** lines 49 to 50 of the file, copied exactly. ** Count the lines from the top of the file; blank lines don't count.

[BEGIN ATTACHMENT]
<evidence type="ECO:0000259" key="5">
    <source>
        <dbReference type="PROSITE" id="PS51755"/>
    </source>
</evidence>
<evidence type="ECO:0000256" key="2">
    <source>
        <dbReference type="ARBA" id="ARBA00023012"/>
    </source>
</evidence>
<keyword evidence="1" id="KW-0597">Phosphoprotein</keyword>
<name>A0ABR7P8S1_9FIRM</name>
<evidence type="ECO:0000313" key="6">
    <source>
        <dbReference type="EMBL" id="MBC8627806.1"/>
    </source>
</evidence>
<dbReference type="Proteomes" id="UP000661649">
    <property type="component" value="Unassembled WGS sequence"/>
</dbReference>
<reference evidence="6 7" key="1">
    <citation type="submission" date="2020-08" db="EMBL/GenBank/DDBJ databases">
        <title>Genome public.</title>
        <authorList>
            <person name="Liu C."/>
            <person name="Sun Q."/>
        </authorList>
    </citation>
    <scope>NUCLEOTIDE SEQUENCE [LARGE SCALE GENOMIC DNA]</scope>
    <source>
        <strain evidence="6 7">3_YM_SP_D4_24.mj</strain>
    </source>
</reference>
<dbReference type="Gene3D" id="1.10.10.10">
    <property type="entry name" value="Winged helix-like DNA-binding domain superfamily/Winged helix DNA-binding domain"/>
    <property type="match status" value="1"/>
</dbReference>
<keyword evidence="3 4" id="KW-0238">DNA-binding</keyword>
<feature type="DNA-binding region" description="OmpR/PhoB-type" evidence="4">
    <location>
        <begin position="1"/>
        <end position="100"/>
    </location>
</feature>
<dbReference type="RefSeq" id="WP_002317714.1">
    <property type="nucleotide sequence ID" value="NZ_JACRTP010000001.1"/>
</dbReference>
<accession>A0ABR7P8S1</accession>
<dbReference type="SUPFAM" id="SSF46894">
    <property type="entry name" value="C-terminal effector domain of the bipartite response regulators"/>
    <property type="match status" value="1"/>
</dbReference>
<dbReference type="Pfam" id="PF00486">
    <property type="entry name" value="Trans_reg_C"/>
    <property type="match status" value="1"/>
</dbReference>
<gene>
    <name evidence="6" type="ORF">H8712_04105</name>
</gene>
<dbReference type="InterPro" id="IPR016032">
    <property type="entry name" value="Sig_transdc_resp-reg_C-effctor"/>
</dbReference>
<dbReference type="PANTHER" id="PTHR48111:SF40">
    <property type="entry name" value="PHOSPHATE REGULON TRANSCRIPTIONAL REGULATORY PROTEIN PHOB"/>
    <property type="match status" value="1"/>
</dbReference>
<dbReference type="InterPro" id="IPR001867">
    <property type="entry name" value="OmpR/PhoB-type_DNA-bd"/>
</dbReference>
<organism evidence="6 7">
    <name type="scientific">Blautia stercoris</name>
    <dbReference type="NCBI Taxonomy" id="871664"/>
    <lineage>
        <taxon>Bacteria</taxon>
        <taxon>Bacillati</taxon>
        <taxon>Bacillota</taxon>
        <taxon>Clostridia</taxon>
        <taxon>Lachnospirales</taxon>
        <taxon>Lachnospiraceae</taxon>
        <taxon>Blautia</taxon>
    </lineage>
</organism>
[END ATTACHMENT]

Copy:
<dbReference type="SUPFAM" id="SSF46894">
    <property type="entry name" value="C-terminal effector domain of the bipartite response regulators"/>